Adapting to In-Person Classes
Updated: Oct 5, 2021
It goes without saying that the past year and half has been a testament to the tedious and unnatural nature of online learning. After spending my first year in college on my computer for hours completing online lectures, assignments, and exams--an experience I’m sure all of you are all too familiar with--I can’t help but wonder what normal life in college is really like. How early is too early to show up to class? Where do I sit? How do I make myself known to the professor in a lecture class of over 100 students? These were all questions that I was anxious to find the answers to after living in the dark for a year about the “real college experience”; and while although my anxiety of being late causes me to show up almost 15 minutes early to class to this day, here are some tips, tricks, and general realizations that I have gathered during my first “real” month in college.
Whether you’re a textbook introvert, struggle with social anxiety, or haven’t experienced a genuine conversation with a stranger since before the pandemic, meeting new people or making new friends can be intimidating during this time. It is easy to be anxious, especially when walking into your first big lecture room, about who you are going to sit next to. Although it may be the easier option to wait for someone to make the first move, take initiative to step out of your comfort zone by sitting next to a complete stranger and introduce yourself. This is a simple step that is never too late to apply within the first few weeks of school, depending on your professors' seating policies.
Additionally, establishing a small group in your classes for study help is a great way to make friends and promote useful collaboration within school work. We’ve all experienced the useless full course GroupMe's from last year that were mostly full of memes and unhelpful comments about our endless zooms. Don’t be afraid to go further and create your own network of friends within your classes that surpasses the expectations of last year. In the end, you might find yourself with new friends and a better academic experience.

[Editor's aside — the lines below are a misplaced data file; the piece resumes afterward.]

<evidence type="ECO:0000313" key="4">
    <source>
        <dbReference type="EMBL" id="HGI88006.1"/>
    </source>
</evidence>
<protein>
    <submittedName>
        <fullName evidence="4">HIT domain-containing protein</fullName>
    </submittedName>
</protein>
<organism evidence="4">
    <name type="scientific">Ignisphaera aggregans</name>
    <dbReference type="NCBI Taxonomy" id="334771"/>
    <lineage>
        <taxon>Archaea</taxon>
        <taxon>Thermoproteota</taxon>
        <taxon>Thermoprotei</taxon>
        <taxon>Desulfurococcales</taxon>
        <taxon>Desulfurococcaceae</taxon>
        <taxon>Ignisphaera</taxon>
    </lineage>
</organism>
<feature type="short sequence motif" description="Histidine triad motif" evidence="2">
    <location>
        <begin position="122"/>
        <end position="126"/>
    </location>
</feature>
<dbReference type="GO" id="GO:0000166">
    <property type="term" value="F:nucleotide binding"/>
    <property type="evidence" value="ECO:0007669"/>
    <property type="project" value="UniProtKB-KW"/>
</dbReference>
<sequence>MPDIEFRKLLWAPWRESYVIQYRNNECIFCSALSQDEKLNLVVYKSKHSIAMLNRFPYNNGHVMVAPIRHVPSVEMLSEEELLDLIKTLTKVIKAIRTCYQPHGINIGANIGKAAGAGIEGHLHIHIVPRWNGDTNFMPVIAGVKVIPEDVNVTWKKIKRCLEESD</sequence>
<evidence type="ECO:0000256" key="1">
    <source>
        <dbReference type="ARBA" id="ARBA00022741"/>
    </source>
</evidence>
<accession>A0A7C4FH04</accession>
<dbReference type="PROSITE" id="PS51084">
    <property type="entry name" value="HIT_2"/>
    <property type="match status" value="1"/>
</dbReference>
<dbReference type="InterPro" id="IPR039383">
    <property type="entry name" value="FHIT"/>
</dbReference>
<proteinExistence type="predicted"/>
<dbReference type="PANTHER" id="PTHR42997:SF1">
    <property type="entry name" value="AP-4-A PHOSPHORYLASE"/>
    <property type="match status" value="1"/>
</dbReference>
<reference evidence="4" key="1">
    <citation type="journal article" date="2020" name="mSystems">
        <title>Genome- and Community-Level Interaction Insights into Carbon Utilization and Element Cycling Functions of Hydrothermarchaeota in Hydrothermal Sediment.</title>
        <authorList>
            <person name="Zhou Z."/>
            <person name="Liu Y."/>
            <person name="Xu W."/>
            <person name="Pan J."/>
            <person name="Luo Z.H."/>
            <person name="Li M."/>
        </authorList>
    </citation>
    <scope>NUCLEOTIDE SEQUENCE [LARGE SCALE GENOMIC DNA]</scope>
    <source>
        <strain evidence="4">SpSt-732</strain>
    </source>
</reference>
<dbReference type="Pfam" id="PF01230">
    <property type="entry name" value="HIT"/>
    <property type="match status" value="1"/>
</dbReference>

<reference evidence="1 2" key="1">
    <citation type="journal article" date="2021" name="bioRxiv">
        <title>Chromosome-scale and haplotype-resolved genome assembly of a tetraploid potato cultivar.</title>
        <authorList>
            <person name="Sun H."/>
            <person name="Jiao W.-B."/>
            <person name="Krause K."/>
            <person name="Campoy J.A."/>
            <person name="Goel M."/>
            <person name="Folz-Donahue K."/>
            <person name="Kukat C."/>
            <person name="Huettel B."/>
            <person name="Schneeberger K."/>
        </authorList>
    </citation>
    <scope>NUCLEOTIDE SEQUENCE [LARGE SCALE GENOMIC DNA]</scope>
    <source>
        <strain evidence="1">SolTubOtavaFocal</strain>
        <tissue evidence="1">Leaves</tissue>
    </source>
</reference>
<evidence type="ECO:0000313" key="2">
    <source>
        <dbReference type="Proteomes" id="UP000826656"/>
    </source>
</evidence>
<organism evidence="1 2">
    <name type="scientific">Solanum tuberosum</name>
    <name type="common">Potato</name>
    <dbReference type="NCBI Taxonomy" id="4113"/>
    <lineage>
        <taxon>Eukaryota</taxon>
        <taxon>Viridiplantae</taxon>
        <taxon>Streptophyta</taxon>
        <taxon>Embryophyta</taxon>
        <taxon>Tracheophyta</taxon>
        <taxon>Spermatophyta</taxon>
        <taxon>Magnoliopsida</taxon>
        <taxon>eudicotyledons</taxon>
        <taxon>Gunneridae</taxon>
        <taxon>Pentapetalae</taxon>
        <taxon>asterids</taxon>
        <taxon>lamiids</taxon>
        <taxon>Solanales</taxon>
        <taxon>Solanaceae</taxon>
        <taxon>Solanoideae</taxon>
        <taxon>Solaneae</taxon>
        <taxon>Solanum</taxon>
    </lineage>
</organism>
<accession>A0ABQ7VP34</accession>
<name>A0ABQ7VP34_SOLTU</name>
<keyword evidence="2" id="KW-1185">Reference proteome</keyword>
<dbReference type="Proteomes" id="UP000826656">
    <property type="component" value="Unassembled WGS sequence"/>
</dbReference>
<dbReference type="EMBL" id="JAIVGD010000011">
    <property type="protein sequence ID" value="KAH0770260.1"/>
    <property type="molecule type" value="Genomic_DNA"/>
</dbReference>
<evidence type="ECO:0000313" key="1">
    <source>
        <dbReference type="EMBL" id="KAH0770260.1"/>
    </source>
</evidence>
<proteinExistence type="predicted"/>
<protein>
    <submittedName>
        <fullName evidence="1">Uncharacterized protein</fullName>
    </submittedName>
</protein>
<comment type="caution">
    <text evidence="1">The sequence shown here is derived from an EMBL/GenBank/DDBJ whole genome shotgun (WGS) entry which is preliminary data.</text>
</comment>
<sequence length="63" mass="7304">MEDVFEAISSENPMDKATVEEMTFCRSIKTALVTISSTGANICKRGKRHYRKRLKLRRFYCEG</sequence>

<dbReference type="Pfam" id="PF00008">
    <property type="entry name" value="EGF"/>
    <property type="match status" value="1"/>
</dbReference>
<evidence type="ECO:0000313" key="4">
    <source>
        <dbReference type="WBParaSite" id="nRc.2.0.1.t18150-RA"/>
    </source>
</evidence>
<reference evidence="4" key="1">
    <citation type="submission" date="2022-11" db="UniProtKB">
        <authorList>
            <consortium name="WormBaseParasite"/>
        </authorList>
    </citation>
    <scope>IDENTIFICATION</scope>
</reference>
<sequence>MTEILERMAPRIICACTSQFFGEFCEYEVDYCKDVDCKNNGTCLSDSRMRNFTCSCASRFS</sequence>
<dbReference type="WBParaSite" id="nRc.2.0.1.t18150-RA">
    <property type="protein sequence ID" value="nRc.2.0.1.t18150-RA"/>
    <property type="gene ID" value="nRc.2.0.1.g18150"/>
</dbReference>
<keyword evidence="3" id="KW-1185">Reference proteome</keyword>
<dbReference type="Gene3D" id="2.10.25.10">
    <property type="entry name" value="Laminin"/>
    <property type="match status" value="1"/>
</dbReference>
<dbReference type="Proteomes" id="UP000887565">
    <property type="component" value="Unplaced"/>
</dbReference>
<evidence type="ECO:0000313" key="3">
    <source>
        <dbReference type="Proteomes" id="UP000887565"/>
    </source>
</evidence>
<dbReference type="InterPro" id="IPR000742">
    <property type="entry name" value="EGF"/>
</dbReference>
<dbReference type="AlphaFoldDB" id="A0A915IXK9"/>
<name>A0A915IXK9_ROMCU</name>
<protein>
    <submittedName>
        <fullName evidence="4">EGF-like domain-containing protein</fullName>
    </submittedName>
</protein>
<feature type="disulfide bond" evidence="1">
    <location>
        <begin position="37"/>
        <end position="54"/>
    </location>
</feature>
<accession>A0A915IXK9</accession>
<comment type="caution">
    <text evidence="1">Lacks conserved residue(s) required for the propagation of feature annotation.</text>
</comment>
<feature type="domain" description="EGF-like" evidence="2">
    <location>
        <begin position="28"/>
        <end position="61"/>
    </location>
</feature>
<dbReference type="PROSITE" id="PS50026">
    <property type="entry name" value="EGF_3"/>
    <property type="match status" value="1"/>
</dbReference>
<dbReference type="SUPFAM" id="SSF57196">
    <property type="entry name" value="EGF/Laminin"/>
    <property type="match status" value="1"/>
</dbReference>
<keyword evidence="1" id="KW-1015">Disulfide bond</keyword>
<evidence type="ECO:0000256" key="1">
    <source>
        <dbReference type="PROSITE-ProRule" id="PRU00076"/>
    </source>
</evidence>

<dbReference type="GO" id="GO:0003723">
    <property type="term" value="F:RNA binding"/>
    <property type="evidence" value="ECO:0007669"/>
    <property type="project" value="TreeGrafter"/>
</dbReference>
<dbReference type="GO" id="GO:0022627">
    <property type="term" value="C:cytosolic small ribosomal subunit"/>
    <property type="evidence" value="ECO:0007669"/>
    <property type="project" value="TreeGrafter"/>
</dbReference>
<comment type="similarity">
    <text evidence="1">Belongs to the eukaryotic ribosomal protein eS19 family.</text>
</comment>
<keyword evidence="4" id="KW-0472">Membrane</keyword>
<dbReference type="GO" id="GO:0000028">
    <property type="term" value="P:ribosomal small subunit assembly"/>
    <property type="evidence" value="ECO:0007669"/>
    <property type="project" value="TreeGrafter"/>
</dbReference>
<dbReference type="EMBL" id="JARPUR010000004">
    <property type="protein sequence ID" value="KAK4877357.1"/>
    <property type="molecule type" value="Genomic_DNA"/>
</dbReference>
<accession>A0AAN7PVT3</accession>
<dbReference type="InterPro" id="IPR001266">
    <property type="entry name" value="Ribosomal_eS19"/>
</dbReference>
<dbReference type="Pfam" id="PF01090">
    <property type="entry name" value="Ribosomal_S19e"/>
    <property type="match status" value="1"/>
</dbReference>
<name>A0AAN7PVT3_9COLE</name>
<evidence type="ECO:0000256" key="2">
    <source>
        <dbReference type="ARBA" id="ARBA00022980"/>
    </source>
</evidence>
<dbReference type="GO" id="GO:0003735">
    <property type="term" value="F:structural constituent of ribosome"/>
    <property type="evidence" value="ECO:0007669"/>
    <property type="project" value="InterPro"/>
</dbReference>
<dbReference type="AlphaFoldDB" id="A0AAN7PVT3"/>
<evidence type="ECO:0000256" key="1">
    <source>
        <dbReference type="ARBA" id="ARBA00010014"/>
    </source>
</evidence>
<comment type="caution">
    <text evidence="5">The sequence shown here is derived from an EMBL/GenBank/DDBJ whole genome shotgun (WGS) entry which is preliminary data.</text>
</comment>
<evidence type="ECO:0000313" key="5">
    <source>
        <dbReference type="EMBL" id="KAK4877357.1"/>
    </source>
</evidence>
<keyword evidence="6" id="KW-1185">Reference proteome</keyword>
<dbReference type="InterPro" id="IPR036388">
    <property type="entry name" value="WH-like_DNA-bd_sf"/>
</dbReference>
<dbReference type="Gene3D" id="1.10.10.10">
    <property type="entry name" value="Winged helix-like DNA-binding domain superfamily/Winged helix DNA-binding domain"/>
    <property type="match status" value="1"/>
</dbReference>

Last year, it was easy to hide behind your computer screen with your microphone and camera turned off, even during your smaller classes. But with the added pressure of making eye contact with your professor during long awkward silences after he/she asks a question, it is time to have a different M.O. (method of operation). Previewing your course material will allow you to participate in class. Even if you do not know all of the information for the upcoming class, do not hesitate to put yourself out there. Your professor and your peers will appreciate your efforts. While it might be embarrassing to get the answer wrong, being the first student to make a mistake allows for a more comfortable learning atmosphere where other students will feel more encouraged to participate. Ultimately, this will not only make you stand out amongst all the other students, but it will also create a more supportive environment in the classroom.
3. HOT girls have routines
One of the hardest parts about adapting to in person classes can be trying to get back into the groove of how things were before the pandemic. The best way to do this is to establish a routine. Last year, it was easy to roll out of bed 2 minutes before class started--and that was socially acceptable. This year, things take a different turn. Consider establishing a small routine everyday before going to class. Whether this be going for a run to get your endorphins up or getting a coffee at the dining halls, putting forth a regular step in your routine can enhance your focus and allow you to adjust better to this new environment.
Ultimately, it’s important to remember that we are all in the same position this semester. It can be very intimidating to make new friends and talk to your professors, let alone walk into a 200 person lecture hall by yourself. I truly encourage you to step out of your comfort zone and make this year 10 times better than it was last year. When it comes down to it, just remember that no one is really watching you. No one notices if you get the answer wrong, or if you tried talking to the kid who sits next to you in class. Through these helpful tips I hope you find your transition into this upcoming year a successful one!
Written by: Meredith Ho
Meredith is the Communications Associate in The Women’s Network at IU. She is a sophomore from Carmel, Indiana, studying Public Policy Analysis on the Pre-Law track. Besides TWN, she is also involved in IU’s fashion magazine, SEASON, as a staff photographer and the Visual Arts Liaison for HHArt.